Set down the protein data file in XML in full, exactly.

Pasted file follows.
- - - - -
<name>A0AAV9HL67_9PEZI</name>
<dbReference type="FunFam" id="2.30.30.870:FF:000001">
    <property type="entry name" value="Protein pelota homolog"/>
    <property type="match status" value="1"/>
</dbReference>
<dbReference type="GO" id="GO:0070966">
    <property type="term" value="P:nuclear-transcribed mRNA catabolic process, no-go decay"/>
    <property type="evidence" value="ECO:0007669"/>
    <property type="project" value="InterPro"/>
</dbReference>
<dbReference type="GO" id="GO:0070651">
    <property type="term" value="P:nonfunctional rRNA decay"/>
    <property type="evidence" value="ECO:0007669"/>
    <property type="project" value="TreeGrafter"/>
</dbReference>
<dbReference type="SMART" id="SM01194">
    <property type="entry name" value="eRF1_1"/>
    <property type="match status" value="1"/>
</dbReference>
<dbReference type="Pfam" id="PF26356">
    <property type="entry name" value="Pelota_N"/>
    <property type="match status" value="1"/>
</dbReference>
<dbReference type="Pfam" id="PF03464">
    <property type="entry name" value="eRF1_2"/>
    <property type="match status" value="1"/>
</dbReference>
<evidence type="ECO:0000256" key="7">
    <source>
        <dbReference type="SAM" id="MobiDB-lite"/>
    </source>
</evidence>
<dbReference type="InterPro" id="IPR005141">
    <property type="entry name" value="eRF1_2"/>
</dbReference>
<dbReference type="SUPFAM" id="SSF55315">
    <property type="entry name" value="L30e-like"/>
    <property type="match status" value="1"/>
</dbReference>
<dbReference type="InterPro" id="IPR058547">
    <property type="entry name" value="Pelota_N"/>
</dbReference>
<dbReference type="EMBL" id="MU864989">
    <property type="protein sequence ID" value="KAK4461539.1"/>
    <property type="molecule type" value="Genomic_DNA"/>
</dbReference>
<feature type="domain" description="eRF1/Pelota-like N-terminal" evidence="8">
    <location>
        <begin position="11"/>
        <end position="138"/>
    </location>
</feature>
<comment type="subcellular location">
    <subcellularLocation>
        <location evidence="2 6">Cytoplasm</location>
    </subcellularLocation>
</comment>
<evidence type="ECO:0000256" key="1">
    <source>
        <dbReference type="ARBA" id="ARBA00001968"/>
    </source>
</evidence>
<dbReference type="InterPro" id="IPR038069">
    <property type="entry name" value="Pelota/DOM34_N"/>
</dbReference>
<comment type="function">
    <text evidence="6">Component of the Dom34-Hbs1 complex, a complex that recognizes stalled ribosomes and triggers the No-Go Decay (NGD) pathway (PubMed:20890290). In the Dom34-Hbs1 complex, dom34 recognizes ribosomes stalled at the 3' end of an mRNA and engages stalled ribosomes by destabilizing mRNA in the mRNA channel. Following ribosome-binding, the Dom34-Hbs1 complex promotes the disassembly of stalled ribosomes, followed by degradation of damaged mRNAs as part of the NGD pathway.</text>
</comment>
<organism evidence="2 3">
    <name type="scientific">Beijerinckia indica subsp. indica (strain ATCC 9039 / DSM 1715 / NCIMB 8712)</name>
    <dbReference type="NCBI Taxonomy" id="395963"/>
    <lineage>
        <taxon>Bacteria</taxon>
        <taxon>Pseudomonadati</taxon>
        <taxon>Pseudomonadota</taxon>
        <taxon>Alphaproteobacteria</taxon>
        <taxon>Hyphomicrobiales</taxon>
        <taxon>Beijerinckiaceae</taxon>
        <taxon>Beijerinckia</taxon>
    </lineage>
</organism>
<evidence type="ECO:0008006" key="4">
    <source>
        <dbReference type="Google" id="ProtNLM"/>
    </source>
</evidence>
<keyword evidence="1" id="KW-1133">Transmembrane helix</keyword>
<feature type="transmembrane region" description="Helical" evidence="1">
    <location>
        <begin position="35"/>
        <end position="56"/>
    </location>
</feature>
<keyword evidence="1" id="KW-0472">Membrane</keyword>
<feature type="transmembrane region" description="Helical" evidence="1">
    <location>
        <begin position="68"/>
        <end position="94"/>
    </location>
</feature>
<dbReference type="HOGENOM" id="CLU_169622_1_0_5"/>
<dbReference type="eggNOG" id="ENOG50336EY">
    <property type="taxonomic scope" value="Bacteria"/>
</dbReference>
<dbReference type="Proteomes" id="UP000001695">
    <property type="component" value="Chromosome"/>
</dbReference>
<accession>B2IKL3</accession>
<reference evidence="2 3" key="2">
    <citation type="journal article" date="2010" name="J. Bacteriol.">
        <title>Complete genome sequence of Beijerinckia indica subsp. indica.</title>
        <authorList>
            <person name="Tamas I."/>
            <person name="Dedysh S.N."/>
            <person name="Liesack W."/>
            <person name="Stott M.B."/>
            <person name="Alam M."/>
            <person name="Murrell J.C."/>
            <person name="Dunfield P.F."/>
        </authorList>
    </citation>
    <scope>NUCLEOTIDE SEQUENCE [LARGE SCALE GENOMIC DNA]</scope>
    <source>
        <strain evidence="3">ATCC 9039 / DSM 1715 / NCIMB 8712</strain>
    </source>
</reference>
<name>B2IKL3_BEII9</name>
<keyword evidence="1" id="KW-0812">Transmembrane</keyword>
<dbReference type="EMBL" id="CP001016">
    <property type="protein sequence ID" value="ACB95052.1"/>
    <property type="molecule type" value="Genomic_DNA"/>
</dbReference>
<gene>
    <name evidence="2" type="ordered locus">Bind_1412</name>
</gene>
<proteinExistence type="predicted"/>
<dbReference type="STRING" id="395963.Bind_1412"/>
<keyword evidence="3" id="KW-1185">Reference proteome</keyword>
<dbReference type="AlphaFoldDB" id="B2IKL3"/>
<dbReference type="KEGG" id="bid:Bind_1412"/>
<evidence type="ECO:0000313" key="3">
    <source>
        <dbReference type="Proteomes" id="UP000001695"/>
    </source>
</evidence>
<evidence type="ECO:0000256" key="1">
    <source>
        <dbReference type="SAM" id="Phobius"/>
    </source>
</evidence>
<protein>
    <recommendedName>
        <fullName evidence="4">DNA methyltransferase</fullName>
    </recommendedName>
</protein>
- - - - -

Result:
<name>A0AAV9HL67_9PEZI</name>
<dbReference type="FunFam" id="2.30.30.870:FF:000001">
    <property type="entry name" value="Protein pelota homolog"/>
    <property type="match status" value="1"/>
</dbReference>
<dbReference type="GO" id="GO:0070966">
    <property type="term" value="P:nuclear-transcribed mRNA catabolic process, no-go decay"/>
    <property type="evidence" value="ECO:0007669"/>
    <property type="project" value="InterPro"/>
</dbReference>
<dbReference type="GO" id="GO:0070651">
    <property type="term" value="P:nonfunctional rRNA decay"/>
    <property type="evidence" value="ECO:0007669"/>
    <property type="project" value="TreeGrafter"/>
</dbReference>
<dbReference type="SMART" id="SM01194">
    <property type="entry name" value="eRF1_1"/>
    <property type="match status" value="1"/>
</dbReference>
<dbReference type="Pfam" id="PF26356">
    <property type="entry name" value="Pelota_N"/>
    <property type="match status" value="1"/>
</dbReference>
<dbReference type="Pfam" id="PF03464">
    <property type="entry name" value="eRF1_2"/>
    <property type="match status" value="1"/>
</dbReference>
<evidence type="ECO:0000256" key="7">
    <source>
        <dbReference type="SAM" id="MobiDB-lite"/>
    </source>
</evidence>
<dbReference type="InterPro" id="IPR005141">
    <property type="entry name" value="eRF1_2"/>
</dbReference>
<dbReference type="SUPFAM" id="SSF55315">
    <property type="entry name" value="L30e-like"/>
    <property type="match status" value="1"/>
</dbReference>
<dbReference type="InterPro" id="IPR058547">
    <property type="entry name" value="Pelota_N"/>
</dbReference>
<dbReference type="EMBL" id="MU864989">
    <property type="protein sequence ID" value="KAK4461539.1"/>
    <property type="molecule type" value="Genomic_DNA"/>
</dbReference>
<feature type="domain" description="eRF1/Pelota-like N-terminal" evidence="8">
    <location>
        <begin position="11"/>
        <end position="138"/>
    </location>
</feature>
<comment type="subcellular location">
    <subcellularLocation>
        <location evidence="2 6">Cytoplasm</location>
    </subcellularLocation>
</comment>
<evidence type="ECO:0000256" key="1">
    <source>
        <dbReference type="ARBA" id="ARBA00001968"/>
    </source>
</evidence>
<dbReference type="InterPro" id="IPR038069">
    <property type="entry name" value="Pelota/DOM34_N"/>
</dbReference>
<comment type="function">
    <text evidence="6">Component of the Dom34-Hbs1 complex, a complex that recognizes stalled ribosomes and triggers the No-Go Decay (NGD) pathway (PubMed:20890290). In the Dom34-Hbs1 complex, dom34 recognizes ribosomes stalled at the 3' end of an mRNA and engages stalled ribosomes by destabilizing mRNA in the mRNA channel. Following ribosome-binding, the Dom34-Hbs1 complex promotes the disassembly of stalled ribosomes, followed by degradation of damaged mRNAs as part of the NGD pathway.</text>
</comment>
<organism evidence="2 3">
    <name type="scientific">Beijerinckia indica subsp. indica (strain ATCC 9039 / DSM 1715 / NCIMB 8712)</name>
    <dbReference type="NCBI Taxonomy" id="395963"/>
    <lineage>
        <taxon>Bacteria</taxon>
        <taxon>Pseudomonadati</taxon>
        <taxon>Pseudomonadota</taxon>
        <taxon>Alphaproteobacteria</taxon>
        <taxon>Hyphomicrobiales</taxon>
        <taxon>Beijerinckiaceae</taxon>
        <taxon>Beijerinckia</taxon>
    </lineage>
</organism>
<evidence type="ECO:0008006" key="4">
    <source>
        <dbReference type="Google" id="ProtNLM"/>
    </source>
</evidence>
<keyword evidence="1" id="KW-1133">Transmembrane helix</keyword>
<feature type="transmembrane region" description="Helical" evidence="1">
    <location>
        <begin position="35"/>
        <end position="56"/>
    </location>
</feature>
<keyword evidence="1" id="KW-0472">Membrane</keyword>
<feature type="transmembrane region" description="Helical" evidence="1">
    <location>
        <begin position="68"/>
        <end position="94"/>
    </location>
</feature>
<dbReference type="HOGENOM" id="CLU_169622_1_0_5"/>
<dbReference type="eggNOG" id="ENOG50336EY">
    <property type="taxonomic scope" value="Bacteria"/>
</dbReference>
<dbReference type="Proteomes" id="UP000001695">
    <property type="component" value="Chromosome"/>
</dbReference>
<accession>B2IKL3</accession>
<reference evidence="2 3" key="2">
    <citation type="journal article" date="2010" name="J. Bacteriol.">
        <title>Complete genome sequence of Beijerinckia indica subsp. indica.</title>
        <authorList>
            <person name="Tamas I."/>
            <person name="Dedysh S.N."/>
            <person name="Liesack W."/>
            <person name="Stott M.B."/>
            <person name="Alam M."/>
            <person name="Murrell J.C."/>
            <person name="Dunfield P.F."/>
        </authorList>
    </citation>
    <scope>NUCLEOTIDE SEQUENCE [LARGE SCALE GENOMIC DNA]</scope>
    <source>
        <strain evidence="3">ATCC 9039 / DSM 1715 / NCIMB 8712</strain>
    </source>
</reference>
<name>B2IKL3_BEII9</name>
<keyword evidence="1" id="KW-0812">Transmembrane</keyword>
<dbReference type="EMBL" id="CP001016">
    <property type="protein sequence ID" value="ACB95052.1"/>
    <property type="molecule type" value="Genomic_DNA"/>
</dbReference>
<gene>
    <name evidence="2" type="ordered locus">Bind_1412</name>
</gene>
<proteinExistence type="predicted"/>
<dbReference type="STRING" id="395963.Bind_1412"/>
<keyword evidence="3" id="KW-1185">Reference proteome</keyword>
<dbReference type="AlphaFoldDB" id="B2IKL3"/>
<dbReference type="KEGG" id="bid:Bind_1412"/>
<evidence type="ECO:0000313" key="3">
    <source>
        <dbReference type="Proteomes" id="UP000001695"/>
    </source>
</evidence>
<evidence type="ECO:0000256" key="1">
    <source>
        <dbReference type="SAM" id="Phobius"/>
    </source>
</evidence>
<protein>
    <recommendedName>
        <fullName evidence="4">DNA methyltransferase</fullName>
    </recommendedName>
</protein>